Tribal Members Say Movie Defamed Them


     NEWARK, N.J. (CN) - Members of the Ramapough Lunaape Nation were defamed and humiliated by being portrayed as "inbred mountain folk from Jersey" in the new Christian Bale movie "Out of the Furnace," 17 tribal members claim in court.
     Lead plaintiff Wilbur C. DeGroat III et al. sued writers Scott Cooper and Brad Inglesby and five production companies - Relativity Media, Appian Way, Energy Entertainment, Scott Free Productions, and Red Granite Pictures - in Federal Court. None of the actors are defendants.
     The Ramapough Lunappe Nation is a tribe recognized in New Jersey, and many of its members live in the Ramapo Mountains of New York and New Jersey.
     They are "widely regarded as 'inbreds' among their surrounding populations and communities" and often falsely portrayed as dangerous and violent with "outsiders" by the media, according to the lawsuit.
     The movie "Out of the Furnace" was released on Dec. 6.
     Starring Christian Bale, Woody Harrelson, Willem DaFoe, Forest Whitaker, Casey Affleck and Zoe Saldana, the movie centers around Bale's character seeking justice after his younger brother is murdered by Harlan DeGroat, "the chief of a gang of 'inbreds' living in Ramapo Mountains in New Jersey," according to the lawsuit.
     The gang of "inbreds" in the movie are known as the "Jackson Whites," a real derogatory term used for the Ramapough Lunaape Nation, and the gang members, including Woody Harrelson's character, use common surnames of the Ramapoughs and plaintiffs - eight of whom are DeGroats.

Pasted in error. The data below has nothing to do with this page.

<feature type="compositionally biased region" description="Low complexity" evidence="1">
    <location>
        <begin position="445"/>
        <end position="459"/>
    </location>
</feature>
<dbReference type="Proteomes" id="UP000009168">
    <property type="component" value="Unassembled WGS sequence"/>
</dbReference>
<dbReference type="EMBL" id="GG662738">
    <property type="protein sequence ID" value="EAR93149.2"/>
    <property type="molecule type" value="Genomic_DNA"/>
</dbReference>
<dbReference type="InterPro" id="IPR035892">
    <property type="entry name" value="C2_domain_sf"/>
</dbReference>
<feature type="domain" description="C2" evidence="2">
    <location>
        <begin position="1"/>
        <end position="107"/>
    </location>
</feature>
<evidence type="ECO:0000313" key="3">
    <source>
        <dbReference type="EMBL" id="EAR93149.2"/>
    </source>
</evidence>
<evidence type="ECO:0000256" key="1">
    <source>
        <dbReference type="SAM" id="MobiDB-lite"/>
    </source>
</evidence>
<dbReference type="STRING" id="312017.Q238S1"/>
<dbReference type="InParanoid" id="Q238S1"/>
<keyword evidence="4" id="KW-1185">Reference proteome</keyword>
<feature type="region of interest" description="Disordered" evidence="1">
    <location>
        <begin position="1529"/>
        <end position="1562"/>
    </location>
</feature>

"The character portrayed by Willem DaFoe tells the protagonist that Harlan DeGroat and his companion, who have just menaced DaFoe, are 'inbred mountain folk from Jersey.' He later tells them 'You don't want to set foot in these mountains' and refers to DeGroat and his gang as inbreds," according to the lawsuit.
     The movie's Jackson White gang travel on ATV's, as do the plaintiffs, and are easily recognizable to other surrounding communities, according to the complaint.
     The tribal members claim that defendant Cooper said in an interview that he had Woody Harrelson, who plays Harlan DeGroat, do research about "people in that area of the country" and "watch some documentaries."
     The plaintiffs claim the movie has shamed and humiliated them and caused their children to be teased and harassed at school.
     They seek compensatory and punitive damages for defamation and emotional distress.
     They are represented by Lydia Cotz of Ramsey, N.J.